By: Al Stewart
Many years ago there was a commercial on television featuring a feisty lady who famously asked “Where’s the beef?” It was a commercial about the relative amount of beef on various brands of hamburgers. Well, here is a question for you: Where’s the science? The answer is: Science is everywhere.
As we work with young children, supporting the development of the whole child, we must remember that science is just as important for them as it is for school-aged children. As many parents learn quickly, young children learn through their senses, and that is a major introduction to becoming a scientist at an early age.
Science in Your Home - Take a field trip around your house. In each room, ask your child simple questions about familiar household items:
• How does the lamp work? And what is the source of its energy (The answer is electricity.)
• What other items have electricity as their source of energy?
Identify as many items as your child can, in several rooms of your home. Now have the child identify the source of energy for the following items – a flashlight, a cell phone, a candle, a bicycle (tricycle), a hammer, and a rake. Notice that the source of energy for the last 3 items is a person! This could lead to a discussion of what are the sources of energy for people. This discussion will naturally address healthy food choices, rest, and sleep which play an important role in our health. It could also include how our bodies work and how we fuel our bodies.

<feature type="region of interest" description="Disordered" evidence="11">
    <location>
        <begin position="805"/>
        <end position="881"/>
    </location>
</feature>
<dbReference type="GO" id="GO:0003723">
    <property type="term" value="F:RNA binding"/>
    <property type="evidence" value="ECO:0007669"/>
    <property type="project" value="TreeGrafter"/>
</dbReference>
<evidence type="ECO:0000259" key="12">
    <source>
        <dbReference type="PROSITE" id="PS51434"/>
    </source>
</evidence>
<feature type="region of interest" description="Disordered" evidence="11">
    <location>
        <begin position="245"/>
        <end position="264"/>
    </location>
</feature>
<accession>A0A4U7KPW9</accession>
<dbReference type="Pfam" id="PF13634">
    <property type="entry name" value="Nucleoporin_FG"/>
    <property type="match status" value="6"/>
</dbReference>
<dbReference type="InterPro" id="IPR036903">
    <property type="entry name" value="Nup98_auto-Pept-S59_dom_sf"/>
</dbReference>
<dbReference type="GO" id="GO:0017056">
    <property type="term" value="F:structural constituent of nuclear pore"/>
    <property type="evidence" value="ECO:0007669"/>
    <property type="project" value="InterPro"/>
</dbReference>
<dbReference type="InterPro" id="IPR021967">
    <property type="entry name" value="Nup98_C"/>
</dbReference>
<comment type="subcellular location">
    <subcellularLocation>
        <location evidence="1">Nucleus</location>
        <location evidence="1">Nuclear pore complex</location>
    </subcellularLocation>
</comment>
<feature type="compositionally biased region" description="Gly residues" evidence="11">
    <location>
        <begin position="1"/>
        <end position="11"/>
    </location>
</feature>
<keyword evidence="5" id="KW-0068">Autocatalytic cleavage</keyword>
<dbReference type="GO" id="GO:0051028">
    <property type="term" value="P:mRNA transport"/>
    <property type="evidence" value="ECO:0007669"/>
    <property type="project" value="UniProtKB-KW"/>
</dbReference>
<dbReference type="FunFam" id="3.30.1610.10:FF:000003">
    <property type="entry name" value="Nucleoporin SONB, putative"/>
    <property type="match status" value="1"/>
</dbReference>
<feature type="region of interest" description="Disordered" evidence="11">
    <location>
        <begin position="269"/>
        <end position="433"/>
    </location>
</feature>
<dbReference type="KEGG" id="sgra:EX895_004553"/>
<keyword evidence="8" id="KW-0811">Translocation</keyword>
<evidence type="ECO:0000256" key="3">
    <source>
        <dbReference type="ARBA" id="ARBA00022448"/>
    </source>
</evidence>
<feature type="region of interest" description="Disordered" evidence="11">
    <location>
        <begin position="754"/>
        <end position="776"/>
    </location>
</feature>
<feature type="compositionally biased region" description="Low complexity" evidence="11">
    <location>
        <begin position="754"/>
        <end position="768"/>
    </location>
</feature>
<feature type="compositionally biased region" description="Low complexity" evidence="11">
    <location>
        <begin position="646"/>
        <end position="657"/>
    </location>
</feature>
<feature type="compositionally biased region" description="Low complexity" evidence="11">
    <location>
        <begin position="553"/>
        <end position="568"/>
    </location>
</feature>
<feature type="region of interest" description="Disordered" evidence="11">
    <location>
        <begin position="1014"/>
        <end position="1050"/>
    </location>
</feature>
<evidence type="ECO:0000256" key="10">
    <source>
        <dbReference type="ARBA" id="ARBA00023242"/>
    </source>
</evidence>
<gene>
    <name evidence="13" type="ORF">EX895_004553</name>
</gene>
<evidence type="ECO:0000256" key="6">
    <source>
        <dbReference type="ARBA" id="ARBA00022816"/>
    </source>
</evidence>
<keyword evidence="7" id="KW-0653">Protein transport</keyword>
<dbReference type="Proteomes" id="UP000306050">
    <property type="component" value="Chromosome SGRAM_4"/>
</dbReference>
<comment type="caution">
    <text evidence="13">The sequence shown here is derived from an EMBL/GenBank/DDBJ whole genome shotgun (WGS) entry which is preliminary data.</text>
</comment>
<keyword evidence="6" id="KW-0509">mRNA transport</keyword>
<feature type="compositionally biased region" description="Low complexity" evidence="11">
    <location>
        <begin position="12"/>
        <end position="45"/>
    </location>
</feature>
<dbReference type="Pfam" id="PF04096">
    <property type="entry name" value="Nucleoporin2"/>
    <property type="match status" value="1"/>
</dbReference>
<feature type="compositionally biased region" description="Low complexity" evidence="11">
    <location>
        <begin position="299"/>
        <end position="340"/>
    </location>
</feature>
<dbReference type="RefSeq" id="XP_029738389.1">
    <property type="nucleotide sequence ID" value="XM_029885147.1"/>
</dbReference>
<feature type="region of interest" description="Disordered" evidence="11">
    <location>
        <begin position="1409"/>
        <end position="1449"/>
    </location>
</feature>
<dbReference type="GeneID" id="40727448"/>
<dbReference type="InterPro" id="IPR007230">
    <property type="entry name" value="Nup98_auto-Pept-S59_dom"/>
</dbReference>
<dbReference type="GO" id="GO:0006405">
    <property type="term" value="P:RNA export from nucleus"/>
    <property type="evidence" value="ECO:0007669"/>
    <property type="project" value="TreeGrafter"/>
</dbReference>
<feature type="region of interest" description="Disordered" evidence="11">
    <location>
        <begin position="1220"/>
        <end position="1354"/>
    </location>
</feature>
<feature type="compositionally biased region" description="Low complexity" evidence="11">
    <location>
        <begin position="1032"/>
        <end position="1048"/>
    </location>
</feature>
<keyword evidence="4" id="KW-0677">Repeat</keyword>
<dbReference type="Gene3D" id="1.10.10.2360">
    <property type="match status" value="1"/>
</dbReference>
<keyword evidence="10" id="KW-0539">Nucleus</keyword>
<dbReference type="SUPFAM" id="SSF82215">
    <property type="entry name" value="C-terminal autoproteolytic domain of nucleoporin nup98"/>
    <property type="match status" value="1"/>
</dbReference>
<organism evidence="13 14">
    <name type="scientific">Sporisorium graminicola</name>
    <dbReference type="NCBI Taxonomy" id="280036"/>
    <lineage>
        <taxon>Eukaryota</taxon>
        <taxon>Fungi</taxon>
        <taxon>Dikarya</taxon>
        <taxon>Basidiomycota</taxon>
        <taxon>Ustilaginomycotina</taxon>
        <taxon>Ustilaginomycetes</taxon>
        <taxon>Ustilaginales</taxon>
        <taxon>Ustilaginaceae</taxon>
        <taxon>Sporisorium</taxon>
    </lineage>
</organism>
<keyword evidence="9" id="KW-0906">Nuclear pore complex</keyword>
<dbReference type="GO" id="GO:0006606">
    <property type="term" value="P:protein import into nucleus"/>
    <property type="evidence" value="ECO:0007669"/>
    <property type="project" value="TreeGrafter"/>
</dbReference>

Science Outside - Outdoor field trips may be experienced all year long and each one may have different objectives. Nature field trips give children the opportunity to practice being good observers. It also allows the adults and children to make predictions about what they will see in their environment. Before you go, have a discussion about what you predict you will see on the walk. Make a list of 5 or 6 items. For example, during the fall, we might predict that we will see birds, trees, clouds, brown leaves, caterpillars, and squirrels. Maybe your child could draw pictures to correspond with each item. Predict which one you will see the most of. Now take your walk. Show the child how to make a tally mark beside each picture when you see one. The idea is to show children how to make a prediction, collect data, and determine if the prediction was correct, or not. If not, then why? What did the data show us?
These are just a few ideas to show children that science is everywhere they go, and that learning about their bodies, the environment, collecting data, and working together can be fun and enjoyable.
Can you think of how children may become scientists by using typical household items? I believe you can. Share your thoughts in the comment section below.
About the Author: Al Stewart has work in the early childhood field for 42 plus years including the public school sector in Texas for 34 years as a teacher, early childhood special/general education specialist and consultant as well as Head Start. After he retired, he started his own consulting business, A. Stewart Consulting, and continued his passion for teaching by conducting training sessions for teachers in pre-kindergarten through sixth grade and administration throughout the country.